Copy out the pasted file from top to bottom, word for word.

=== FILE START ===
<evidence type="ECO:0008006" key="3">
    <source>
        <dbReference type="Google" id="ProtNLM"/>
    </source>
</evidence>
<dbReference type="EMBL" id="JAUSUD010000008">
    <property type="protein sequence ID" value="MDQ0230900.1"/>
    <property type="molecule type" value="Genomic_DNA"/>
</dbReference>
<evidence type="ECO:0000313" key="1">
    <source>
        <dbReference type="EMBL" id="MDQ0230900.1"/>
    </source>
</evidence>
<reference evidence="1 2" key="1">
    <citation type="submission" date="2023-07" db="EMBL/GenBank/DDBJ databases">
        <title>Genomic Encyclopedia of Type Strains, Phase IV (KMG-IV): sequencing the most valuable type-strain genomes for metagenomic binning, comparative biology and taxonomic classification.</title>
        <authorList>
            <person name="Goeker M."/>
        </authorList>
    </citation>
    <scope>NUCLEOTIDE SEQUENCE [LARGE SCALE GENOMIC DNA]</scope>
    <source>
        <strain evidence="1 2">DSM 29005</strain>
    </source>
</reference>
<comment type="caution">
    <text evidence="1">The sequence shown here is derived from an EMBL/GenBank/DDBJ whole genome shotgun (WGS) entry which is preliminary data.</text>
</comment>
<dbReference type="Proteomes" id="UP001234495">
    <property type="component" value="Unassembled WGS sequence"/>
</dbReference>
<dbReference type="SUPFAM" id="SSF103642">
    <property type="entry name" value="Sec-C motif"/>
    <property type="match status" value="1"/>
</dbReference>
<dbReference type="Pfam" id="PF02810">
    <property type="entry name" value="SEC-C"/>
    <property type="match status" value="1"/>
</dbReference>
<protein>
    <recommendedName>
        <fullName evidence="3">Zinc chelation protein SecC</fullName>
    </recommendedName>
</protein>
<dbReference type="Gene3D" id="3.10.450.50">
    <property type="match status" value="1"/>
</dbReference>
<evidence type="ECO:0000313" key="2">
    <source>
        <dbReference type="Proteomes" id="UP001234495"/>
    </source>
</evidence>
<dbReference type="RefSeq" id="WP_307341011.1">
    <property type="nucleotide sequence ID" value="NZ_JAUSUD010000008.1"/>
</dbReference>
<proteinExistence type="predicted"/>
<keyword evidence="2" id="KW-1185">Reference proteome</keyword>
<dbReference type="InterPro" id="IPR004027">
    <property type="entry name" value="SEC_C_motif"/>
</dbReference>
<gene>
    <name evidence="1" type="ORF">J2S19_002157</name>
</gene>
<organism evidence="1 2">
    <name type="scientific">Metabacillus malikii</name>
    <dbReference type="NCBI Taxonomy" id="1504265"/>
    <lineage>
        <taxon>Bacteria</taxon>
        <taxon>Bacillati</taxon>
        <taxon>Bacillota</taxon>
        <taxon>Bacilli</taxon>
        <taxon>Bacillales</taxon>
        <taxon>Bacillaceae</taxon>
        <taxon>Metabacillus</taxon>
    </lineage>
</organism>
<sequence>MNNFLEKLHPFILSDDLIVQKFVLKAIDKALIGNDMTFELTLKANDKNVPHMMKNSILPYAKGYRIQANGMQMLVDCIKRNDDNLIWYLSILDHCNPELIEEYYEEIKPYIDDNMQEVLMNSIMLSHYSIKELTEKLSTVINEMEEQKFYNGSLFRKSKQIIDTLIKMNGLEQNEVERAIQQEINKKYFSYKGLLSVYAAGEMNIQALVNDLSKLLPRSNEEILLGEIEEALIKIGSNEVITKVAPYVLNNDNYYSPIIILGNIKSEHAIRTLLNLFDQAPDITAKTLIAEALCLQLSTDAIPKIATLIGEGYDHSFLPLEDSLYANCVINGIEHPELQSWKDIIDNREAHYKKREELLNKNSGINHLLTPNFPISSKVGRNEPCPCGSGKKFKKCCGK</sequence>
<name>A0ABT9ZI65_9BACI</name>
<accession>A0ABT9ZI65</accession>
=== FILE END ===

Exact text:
<evidence type="ECO:0008006" key="3">
    <source>
        <dbReference type="Google" id="ProtNLM"/>
    </source>
</evidence>
<dbReference type="EMBL" id="JAUSUD010000008">
    <property type="protein sequence ID" value="MDQ0230900.1"/>
    <property type="molecule type" value="Genomic_DNA"/>
</dbReference>
<evidence type="ECO:0000313" key="1">
    <source>
        <dbReference type="EMBL" id="MDQ0230900.1"/>
    </source>
</evidence>
<reference evidence="1 2" key="1">
    <citation type="submission" date="2023-07" db="EMBL/GenBank/DDBJ databases">
        <title>Genomic Encyclopedia of Type Strains, Phase IV (KMG-IV): sequencing the most valuable type-strain genomes for metagenomic binning, comparative biology and taxonomic classification.</title>
        <authorList>
            <person name="Goeker M."/>
        </authorList>
    </citation>
    <scope>NUCLEOTIDE SEQUENCE [LARGE SCALE GENOMIC DNA]</scope>
    <source>
        <strain evidence="1 2">DSM 29005</strain>
    </source>
</reference>
<comment type="caution">
    <text evidence="1">The sequence shown here is derived from an EMBL/GenBank/DDBJ whole genome shotgun (WGS) entry which is preliminary data.</text>
</comment>
<dbReference type="Proteomes" id="UP001234495">
    <property type="component" value="Unassembled WGS sequence"/>
</dbReference>
<dbReference type="SUPFAM" id="SSF103642">
    <property type="entry name" value="Sec-C motif"/>
    <property type="match status" value="1"/>
</dbReference>
<dbReference type="Pfam" id="PF02810">
    <property type="entry name" value="SEC-C"/>
    <property type="match status" value="1"/>
</dbReference>
<protein>
    <recommendedName>
        <fullName evidence="3">Zinc chelation protein SecC</fullName>
    </recommendedName>
</protein>
<dbReference type="Gene3D" id="3.10.450.50">
    <property type="match status" value="1"/>
</dbReference>
<evidence type="ECO:0000313" key="2">
    <source>
        <dbReference type="Proteomes" id="UP001234495"/>
    </source>
</evidence>
<dbReference type="RefSeq" id="WP_307341011.1">
    <property type="nucleotide sequence ID" value="NZ_JAUSUD010000008.1"/>
</dbReference>
<proteinExistence type="predicted"/>
<keyword evidence="2" id="KW-1185">Reference proteome</keyword>
<dbReference type="InterPro" id="IPR004027">
    <property type="entry name" value="SEC_C_motif"/>
</dbReference>
<gene>
    <name evidence="1" type="ORF">J2S19_002157</name>
</gene>
<organism evidence="1 2">
    <name type="scientific">Metabacillus malikii</name>
    <dbReference type="NCBI Taxonomy" id="1504265"/>
    <lineage>
        <taxon>Bacteria</taxon>
        <taxon>Bacillati</taxon>
        <taxon>Bacillota</taxon>
        <taxon>Bacilli</taxon>
        <taxon>Bacillales</taxon>
        <taxon>Bacillaceae</taxon>
        <taxon>Metabacillus</taxon>
    </lineage>
</organism>
<sequence>MNNFLEKLHPFILSDDLIVQKFVLKAIDKALIGNDMTFELTLKANDKNVPHMMKNSILPYAKGYRIQANGMQMLVDCIKRNDDNLIWYLSILDHCNPELIEEYYEEIKPYIDDNMQEVLMNSIMLSHYSIKELTEKLSTVINEMEEQKFYNGSLFRKSKQIIDTLIKMNGLEQNEVERAIQQEINKKYFSYKGLLSVYAAGEMNIQALVNDLSKLLPRSNEEILLGEIEEALIKIGSNEVITKVAPYVLNNDNYYSPIIILGNIKSEHAIRTLLNLFDQAPDITAKTLIAEALCLQLSTDAIPKIATLIGEGYDHSFLPLEDSLYANCVINGIEHPELQSWKDIIDNREAHYKKREELLNKNSGINHLLTPNFPISSKVGRNEPCPCGSGKKFKKCCGK</sequence>
<name>A0ABT9ZI65_9BACI</name>
<accession>A0ABT9ZI65</accession>